December 19, 2012 - Thank you; Ms Rajavi and distinguished personalities at this table. I agree fully with the brilliant speeches I have heard earlier, I am honoured to be a guest at the Casa de América, and I wish to say – after MP Xuclà’s speech on a return to history – to the Iranians visiting us I want to tell them that history is very deep in the country were they now are. Córdoba is just some kilometres from Madrid, where one of the most illustrious philosophers of Al-Andalus developed the theory of dispute and discrepancy in the interpretation of religious texts, an issue which is still very contemporary in the Islamic world, and where your movement is still at the forefront. We are at a place which is called Gabriela Mistral, who was not only a great writer, the only female Nobel Prize in Spanish; she was also a great fighter for Women’s Rights and equality of treatment for women. You are also in the land of Juan de Mariana, who was a thinker, a theologian from the 16th Century, from Aragon, which is also a few miles away from Madrid, who developed and conceived the idea of resistance versus oppression, against Absolutism, to such a point that recently a professor of the University of Paris, Françoise Guillaume, has explored the relationship between this theory on absolutist and tyrannical power in the works of Juan de Mariana, through Natural Law as a basis, and the thought that leads to and underlies the values of the French Revolution, and how that principle materialises in documents not only of the French revolution. The right to resistance and opposition is a right appearing in the Declaration of the Rights of Man and the Citizen of 1789 and also in the Charter of Virginia and the founding documents of the United States. This is so to such a point that, this professor of La Sorbonne continues, the symbol of the French Revolution – and those of you living in Paris know it – is Marianne, the translation of Mariana, as in the midst of the revolution the counterrevolutionaries described revolutionaries as Marians. This is an example of how much the fight for resistance that you represent and that you are a part of is linked to a part of the action, the battle and thought of Spain and also to Al-Andalus in the case of Averroes, the philosopher I was describing at the beginning.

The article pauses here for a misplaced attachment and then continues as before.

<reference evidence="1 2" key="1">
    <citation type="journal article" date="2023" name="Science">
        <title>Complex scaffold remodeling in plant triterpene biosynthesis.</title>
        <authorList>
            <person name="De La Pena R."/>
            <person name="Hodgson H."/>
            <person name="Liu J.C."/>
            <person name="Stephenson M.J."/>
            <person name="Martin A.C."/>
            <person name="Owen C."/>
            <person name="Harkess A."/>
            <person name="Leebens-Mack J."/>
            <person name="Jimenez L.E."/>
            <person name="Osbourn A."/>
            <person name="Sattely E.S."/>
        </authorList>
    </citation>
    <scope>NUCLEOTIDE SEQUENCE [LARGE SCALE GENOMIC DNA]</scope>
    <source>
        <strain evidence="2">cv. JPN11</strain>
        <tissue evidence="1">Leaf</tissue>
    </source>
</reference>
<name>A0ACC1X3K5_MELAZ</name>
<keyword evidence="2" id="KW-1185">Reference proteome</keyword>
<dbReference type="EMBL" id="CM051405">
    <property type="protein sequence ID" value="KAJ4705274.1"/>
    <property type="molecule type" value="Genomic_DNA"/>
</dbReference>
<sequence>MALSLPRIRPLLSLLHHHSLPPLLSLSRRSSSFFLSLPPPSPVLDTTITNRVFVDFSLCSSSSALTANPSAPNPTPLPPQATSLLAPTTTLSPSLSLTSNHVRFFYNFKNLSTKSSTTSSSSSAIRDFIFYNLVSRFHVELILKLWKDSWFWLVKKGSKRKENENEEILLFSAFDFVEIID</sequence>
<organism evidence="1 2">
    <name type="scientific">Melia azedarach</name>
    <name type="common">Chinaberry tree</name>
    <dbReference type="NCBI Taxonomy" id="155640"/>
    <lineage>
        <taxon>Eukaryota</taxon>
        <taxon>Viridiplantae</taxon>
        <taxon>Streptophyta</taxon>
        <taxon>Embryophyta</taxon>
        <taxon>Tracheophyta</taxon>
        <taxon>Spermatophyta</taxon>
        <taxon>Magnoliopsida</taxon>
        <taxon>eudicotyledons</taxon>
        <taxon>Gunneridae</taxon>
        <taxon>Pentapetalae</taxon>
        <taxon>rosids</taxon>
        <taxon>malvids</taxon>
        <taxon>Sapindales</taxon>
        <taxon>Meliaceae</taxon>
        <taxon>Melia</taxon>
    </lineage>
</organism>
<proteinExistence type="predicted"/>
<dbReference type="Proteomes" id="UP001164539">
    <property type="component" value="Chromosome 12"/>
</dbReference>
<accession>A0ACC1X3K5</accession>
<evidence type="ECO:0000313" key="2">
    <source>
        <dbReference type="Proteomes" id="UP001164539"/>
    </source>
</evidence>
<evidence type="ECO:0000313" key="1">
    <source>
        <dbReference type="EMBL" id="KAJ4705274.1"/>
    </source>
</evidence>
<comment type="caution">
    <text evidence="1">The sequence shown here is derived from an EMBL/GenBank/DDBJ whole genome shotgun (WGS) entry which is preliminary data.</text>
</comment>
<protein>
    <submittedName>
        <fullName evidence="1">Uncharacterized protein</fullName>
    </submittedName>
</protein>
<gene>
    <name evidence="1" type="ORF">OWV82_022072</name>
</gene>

Thank you, Alejo, for your kind words. Good evening, everyone, it is especially an honour to share the table with Ms Rajavi, it is an honour and an experience I will never forget. The first thing I wanted to say is thank you for being here, for these days where you have visited us and where we have been able to meet some of you. Thank you for bringing us the voice of the persecuted in Iran, who in some cases are relatives and friends of yours; for us it is very important to have you here today, and feeling that closeness to the difficulties and the persecution suffered in Iran by the defenders of Human Rights.
ALEJO VIDAL-QUADRAS: Thank you, dear Jordi, for these inspiring words. You are absolutely right in saying that the Iranian people have had clouds on the horizon for too long. And it is time for the Sun to come out. What you said was very beautiful and inspiring. And now I am going to give the floor to a very good friend of Spain and the Iranian resistance, who we are very grateful to for the effort he has made to be here this evening.
The man I’m talking about is the former Congressman, Patrick Kennedy.
KENNEDY (in Spanish): But also I wish to say that we are together in our fight for Human Rights. We, together, can win this fight for Human Rights when we fight together. And I need the support, particularly from Spain for the refugees at Camp Liberty and Camp Ashraf. I hope that if your country can bring the refugees from Liberty to this country… Beautiful.Because they need democracy. And Spain has democracy. Finally, Iran is going to (how do you say it??) have democracy and therefore it is a fight for all of us. Thank you.
Patrick Kennedy, Member of the US Congress (1995-2011)